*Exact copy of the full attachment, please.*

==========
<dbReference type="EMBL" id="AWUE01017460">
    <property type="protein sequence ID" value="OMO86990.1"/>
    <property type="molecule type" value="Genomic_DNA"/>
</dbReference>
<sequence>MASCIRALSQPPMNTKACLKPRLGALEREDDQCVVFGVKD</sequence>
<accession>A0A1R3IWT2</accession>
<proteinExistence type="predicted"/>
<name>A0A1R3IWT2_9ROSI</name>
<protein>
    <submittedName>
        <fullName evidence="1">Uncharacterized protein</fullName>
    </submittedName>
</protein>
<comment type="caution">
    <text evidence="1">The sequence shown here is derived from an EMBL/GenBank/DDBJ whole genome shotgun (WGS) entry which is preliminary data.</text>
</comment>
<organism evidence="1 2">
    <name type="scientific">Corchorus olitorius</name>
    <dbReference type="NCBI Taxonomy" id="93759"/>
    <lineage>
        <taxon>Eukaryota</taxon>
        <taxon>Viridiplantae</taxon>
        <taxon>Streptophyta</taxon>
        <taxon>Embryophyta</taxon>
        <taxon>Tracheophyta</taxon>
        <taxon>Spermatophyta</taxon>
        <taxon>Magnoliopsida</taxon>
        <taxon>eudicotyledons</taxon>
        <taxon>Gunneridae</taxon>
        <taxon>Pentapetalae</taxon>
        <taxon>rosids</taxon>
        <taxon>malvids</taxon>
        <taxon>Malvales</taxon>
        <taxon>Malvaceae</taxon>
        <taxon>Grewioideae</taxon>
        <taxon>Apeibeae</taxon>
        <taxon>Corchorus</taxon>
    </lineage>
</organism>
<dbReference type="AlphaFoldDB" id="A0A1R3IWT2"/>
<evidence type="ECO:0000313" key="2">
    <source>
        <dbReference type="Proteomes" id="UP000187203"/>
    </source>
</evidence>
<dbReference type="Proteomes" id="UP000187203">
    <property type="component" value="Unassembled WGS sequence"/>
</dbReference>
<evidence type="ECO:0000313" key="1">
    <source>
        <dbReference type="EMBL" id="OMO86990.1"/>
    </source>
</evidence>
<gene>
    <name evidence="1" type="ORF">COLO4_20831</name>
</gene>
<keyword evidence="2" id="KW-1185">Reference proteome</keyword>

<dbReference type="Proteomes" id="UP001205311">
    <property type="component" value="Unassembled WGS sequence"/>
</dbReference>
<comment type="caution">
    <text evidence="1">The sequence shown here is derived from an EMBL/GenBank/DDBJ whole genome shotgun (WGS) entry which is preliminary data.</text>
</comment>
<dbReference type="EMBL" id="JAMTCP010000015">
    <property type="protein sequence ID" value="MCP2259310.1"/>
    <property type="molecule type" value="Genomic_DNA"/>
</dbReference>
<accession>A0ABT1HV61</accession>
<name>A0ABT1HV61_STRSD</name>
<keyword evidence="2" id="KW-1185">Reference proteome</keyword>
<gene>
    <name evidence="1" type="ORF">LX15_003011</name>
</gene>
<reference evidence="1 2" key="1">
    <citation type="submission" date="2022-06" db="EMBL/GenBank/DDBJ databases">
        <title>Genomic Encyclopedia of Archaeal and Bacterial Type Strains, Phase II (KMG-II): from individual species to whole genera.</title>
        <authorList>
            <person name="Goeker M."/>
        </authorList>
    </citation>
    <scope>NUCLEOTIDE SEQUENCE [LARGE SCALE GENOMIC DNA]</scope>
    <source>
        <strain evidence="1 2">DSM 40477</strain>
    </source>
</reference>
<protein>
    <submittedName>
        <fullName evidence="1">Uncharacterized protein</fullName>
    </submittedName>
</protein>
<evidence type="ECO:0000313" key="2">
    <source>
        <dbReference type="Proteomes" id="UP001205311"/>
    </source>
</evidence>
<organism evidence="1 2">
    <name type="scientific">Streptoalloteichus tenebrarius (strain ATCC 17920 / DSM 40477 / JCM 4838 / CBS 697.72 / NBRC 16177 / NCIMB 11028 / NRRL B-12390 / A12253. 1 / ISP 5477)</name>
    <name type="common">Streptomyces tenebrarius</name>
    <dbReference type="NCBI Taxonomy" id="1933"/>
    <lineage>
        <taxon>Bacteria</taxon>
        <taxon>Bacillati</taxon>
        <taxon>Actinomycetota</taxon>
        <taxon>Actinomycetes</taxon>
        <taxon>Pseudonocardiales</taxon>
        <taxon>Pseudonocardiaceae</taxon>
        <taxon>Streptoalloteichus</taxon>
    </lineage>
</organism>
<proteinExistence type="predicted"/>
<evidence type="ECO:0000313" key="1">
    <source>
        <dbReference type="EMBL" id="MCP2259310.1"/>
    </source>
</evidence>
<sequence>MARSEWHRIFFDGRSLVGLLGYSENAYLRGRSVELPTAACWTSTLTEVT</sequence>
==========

<dbReference type="EMBL" id="AWUE01017460">
    <property type="protein sequence ID" value="OMO86990.1"/>
    <property type="molecule type" value="Genomic_DNA"/>
</dbReference>
<sequence>MASCIRALSQPPMNTKACLKPRLGALEREDDQCVVFGVKD</sequence>
<accession>A0A1R3IWT2</accession>
<proteinExistence type="predicted"/>
<name>A0A1R3IWT2_9ROSI</name>
<protein>
    <submittedName>
        <fullName evidence="1">Uncharacterized protein</fullName>
    </submittedName>
</protein>
<comment type="caution">
    <text evidence="1">The sequence shown here is derived from an EMBL/GenBank/DDBJ whole genome shotgun (WGS) entry which is preliminary data.</text>
</comment>
<organism evidence="1 2">
    <name type="scientific">Corchorus olitorius</name>
    <dbReference type="NCBI Taxonomy" id="93759"/>
    <lineage>
        <taxon>Eukaryota</taxon>
        <taxon>Viridiplantae</taxon>
        <taxon>Streptophyta</taxon>
        <taxon>Embryophyta</taxon>
        <taxon>Tracheophyta</taxon>
        <taxon>Spermatophyta</taxon>
        <taxon>Magnoliopsida</taxon>
        <taxon>eudicotyledons</taxon>
        <taxon>Gunneridae</taxon>
        <taxon>Pentapetalae</taxon>
        <taxon>rosids</taxon>
        <taxon>malvids</taxon>
        <taxon>Malvales</taxon>
        <taxon>Malvaceae</taxon>
        <taxon>Grewioideae</taxon>
        <taxon>Apeibeae</taxon>
        <taxon>Corchorus</taxon>
    </lineage>
</organism>
<dbReference type="AlphaFoldDB" id="A0A1R3IWT2"/>
<evidence type="ECO:0000313" key="2">
    <source>
        <dbReference type="Proteomes" id="UP000187203"/>
    </source>
</evidence>
<dbReference type="Proteomes" id="UP000187203">
    <property type="component" value="Unassembled WGS sequence"/>
</dbReference>
<evidence type="ECO:0000313" key="1">
    <source>
        <dbReference type="EMBL" id="OMO86990.1"/>
    </source>
</evidence>
<gene>
    <name evidence="1" type="ORF">COLO4_20831</name>
</gene>
<keyword evidence="2" id="KW-1185">Reference proteome</keyword>

<dbReference type="Proteomes" id="UP001205311">
    <property type="component" value="Unassembled WGS sequence"/>
</dbReference>
<comment type="caution">
    <text evidence="1">The sequence shown here is derived from an EMBL/GenBank/DDBJ whole genome shotgun (WGS) entry which is preliminary data.</text>
</comment>
<dbReference type="EMBL" id="JAMTCP010000015">
    <property type="protein sequence ID" value="MCP2259310.1"/>
    <property type="molecule type" value="Genomic_DNA"/>
</dbReference>
<accession>A0ABT1HV61</accession>
<name>A0ABT1HV61_STRSD</name>
<keyword evidence="2" id="KW-1185">Reference proteome</keyword>
<gene>
    <name evidence="1" type="ORF">LX15_003011</name>
</gene>
<reference evidence="1 2" key="1">
    <citation type="submission" date="2022-06" db="EMBL/GenBank/DDBJ databases">
        <title>Genomic Encyclopedia of Archaeal and Bacterial Type Strains, Phase II (KMG-II): from individual species to whole genera.</title>
        <authorList>
            <person name="Goeker M."/>
        </authorList>
    </citation>
    <scope>NUCLEOTIDE SEQUENCE [LARGE SCALE GENOMIC DNA]</scope>
    <source>
        <strain evidence="1 2">DSM 40477</strain>
    </source>
</reference>
<protein>
    <submittedName>
        <fullName evidence="1">Uncharacterized protein</fullName>
    </submittedName>
</protein>
<evidence type="ECO:0000313" key="2">
    <source>
        <dbReference type="Proteomes" id="UP001205311"/>
    </source>
</evidence>
<organism evidence="1 2">
    <name type="scientific">Streptoalloteichus tenebrarius (strain ATCC 17920 / DSM 40477 / JCM 4838 / CBS 697.72 / NBRC 16177 / NCIMB 11028 / NRRL B-12390 / A12253. 1 / ISP 5477)</name>
    <name type="common">Streptomyces tenebrarius</name>
    <dbReference type="NCBI Taxonomy" id="1933"/>
    <lineage>
        <taxon>Bacteria</taxon>
        <taxon>Bacillati</taxon>
        <taxon>Actinomycetota</taxon>
        <taxon>Actinomycetes</taxon>
        <taxon>Pseudonocardiales</taxon>
        <taxon>Pseudonocardiaceae</taxon>
        <taxon>Streptoalloteichus</taxon>
    </lineage>
</organism>
<proteinExistence type="predicted"/>
<evidence type="ECO:0000313" key="1">
    <source>
        <dbReference type="EMBL" id="MCP2259310.1"/>
    </source>
</evidence>
<sequence>MARSEWHRIFFDGRSLVGLLGYSENAYLRGRSVELPTAACWTSTLTEVT</sequence>